Featured Photographer: Mads Madison's Global Warming Series
This feature by Michael Behlen was originally published on PRYME Editions on July 29th, 2017.
Mads Madison is a visual artist and analog photographer based in Bamberg, Germany, where he works as a psychologist during the day, and as an experimental photographer by night. He has a very long history with photography which began in 2005 when he was just 15. During that time Mads' main passion was skateboarding, which he lived and breathed. When he dislocated his ankle and was unable to keep skating, he found a new way to contribute to the skate community: by digitally photographing his local skate scene in his hometown of Erlangen, Germany.
Soon after Mads started his photography adventure, he met a guy who was shooting his skateboard surroundings with an analog 35mm camera. At first, Mads could not understand why this photographer would go through all this effort and trouble to shoot with outdated technology. The photographer invited Mads into his personal darkroom and they spent four hours developing film. After the development session was completed, Mads quickly realized that the four hours he had spent absorbed developing and printing photographs had seemed to only last a few minutes. On that day, he instantly fell in love with the world of analog photography.
Though Mads just began his instant film journey a little over a year ago [now three years ago as this article has been republished], he is already making huge impressions on the community. He recently embarked on creating his Global Warming Series, a series of scientific experiments that took "failed" or "wasted" shots from himself and other photographers, and tested them in small scale greenhouses environments. Mads exposes or injects his images with different solutions of bleach and water and places them out in the sun to "develop" in his miniature greenhouse. This process lets the sun do to his images, what we are slowly doing to our planet. After running his experiments, he found that bleach turns film emulsions a hue of green and water leads to bubbles in the layers of the film. He has since tried different variations of his greenhouse to include materials in different combinations like plastic foil, glass plates, and removing the box from the equation entirely. He soon discovered that nothing yielded better results than a simple plastic sweets box.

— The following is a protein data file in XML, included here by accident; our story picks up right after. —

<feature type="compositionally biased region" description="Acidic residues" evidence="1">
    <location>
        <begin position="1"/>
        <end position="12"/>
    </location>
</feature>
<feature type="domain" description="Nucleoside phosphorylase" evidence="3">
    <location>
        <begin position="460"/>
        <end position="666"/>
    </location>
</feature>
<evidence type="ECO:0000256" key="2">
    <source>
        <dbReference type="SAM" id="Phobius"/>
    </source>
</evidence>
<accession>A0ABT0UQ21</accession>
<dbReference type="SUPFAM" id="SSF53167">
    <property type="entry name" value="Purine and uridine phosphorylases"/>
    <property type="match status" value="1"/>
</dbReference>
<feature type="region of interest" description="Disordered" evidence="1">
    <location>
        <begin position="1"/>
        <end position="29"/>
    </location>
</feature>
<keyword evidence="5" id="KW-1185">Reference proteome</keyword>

The images resulting from Mads’ experiments with his miniature greenhouse effect leave the viewer to absorb a post-apocalyptic spectacle filled with orange atmospheric flames, dead and brown vegetation, and fractures in the foundation of our surroundings. Though at first glance, his images are strangely beautiful in their manipulated destruction, the presented scenes represent the hard contrast of our alluring first world consumption-based lifestyle and the painful reality that our actions are already creating a shockingly terrifying world that we barely recognize. Mads Global Warming Series is a walk down future lane and a stunningly beautiful warning to remain conscious of what we expose to our easily manipulated planet. We congratulate Mads in this creation of a truly extraordinary series that pushes our potential future into the forefront of society's collective mind.
Mads' work has already made appearances in Issue 117 of Schwarzweiss Magazine, PhotoKlassik III - 2017, the latest issue 802 of Square Mag, and has been featured by several on-line platforms, including the Impossible Project Magazine, The Phoblogapher, and Emulsive. He has also appeared in Optiko Zines' 2018 Annual Photography Journal.
ABOUT THE AUTHOR
Michael Behlen is a photography enthusiast from Fresno, CA. He works in finance and spends his free time shooting instant film and backpacking in the California wilderness, usually a combination of the two. He is the founder of Analog Forever Magazine. Connect with Michael Behlen on his Website and on Instagram!